Problem size and characteristics. Distraction occurs when a driver’s attention is diverted away from driving to some other activity. A distraction can be produced by something a driver sees or hears, some physical task not directly involved in driving such as eating or operating the car radio, or mental activities such as cell phone conversations (Goodwin et al., 2005, Section III).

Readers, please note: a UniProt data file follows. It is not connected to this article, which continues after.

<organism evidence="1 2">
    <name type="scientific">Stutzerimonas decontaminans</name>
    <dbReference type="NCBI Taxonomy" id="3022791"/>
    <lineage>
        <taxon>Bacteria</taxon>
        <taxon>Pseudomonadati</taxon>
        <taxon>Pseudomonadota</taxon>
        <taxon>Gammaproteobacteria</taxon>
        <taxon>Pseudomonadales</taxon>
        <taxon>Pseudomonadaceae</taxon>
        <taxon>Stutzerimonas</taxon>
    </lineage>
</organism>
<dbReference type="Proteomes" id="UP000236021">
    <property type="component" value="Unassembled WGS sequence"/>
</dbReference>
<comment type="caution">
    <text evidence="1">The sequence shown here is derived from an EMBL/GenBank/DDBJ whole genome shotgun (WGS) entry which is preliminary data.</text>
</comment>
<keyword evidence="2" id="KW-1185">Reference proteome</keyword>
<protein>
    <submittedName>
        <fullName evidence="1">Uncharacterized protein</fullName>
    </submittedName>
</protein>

It is clear that the public perceives driver distraction to be a serious traffic safety issue. In 2013 the AAA Foundation for Traffic Safety surveyed 3,103 U.S. residents and found that about 9 in 10 (88%) of people  say distracted driving is a “somewhat” or “much bigger” problem today compared to 3 years ago, and 89% believe drivers talking on cell phones are a “somewhat” or “very serious” threat to their personal safety (Hamilton et al., 2013). In 2015 the AAA Foundation repeated this survey with 2,442 U.S. residents and found that almost the same proportion (85%) say distracted driving is a “somewhat” or “much bigger” problem today compared to 3 years ago, and 86% believe drivers talking on cell phones are a “somewhat” or “very serious” threat to their personal safety (AAAFTS, 2016). This trend continued in the 2017 AAA Foundation survey conducted with 2,613 respondents (AAAFTS, 2018). Distracted driving was reported to be the most prevalent traffic safety problem by the majority (87.5%) of respondents. Almost all respondents (97%) reported that drivers who text or email while driving pose a serious threat, followed by drivers who talk on the phone while driving (88%). Similarly, in 2012 NHTSA conducted 6,016 telephone interviews and asked respondents how safe they would feel in a variety of situations in which they are passengers in vehicles operated by drivers who are engaged in other activities while driving. NHTSA found that about two-thirds (66%) would feel “somewhat” or “very” unsafe if the driver was to “talk on a cell phone while holding the phone” and almost all (95%) would feel “somewhat” or “very” unsafe if the driver was to “read emails or text messages” or “send text messages or emails” (Schroeder et al., 2013). This survey was repeated in 2015 with 6,011 respondents and very similar proportions were reported for these questions (Schroeder et al., 2018).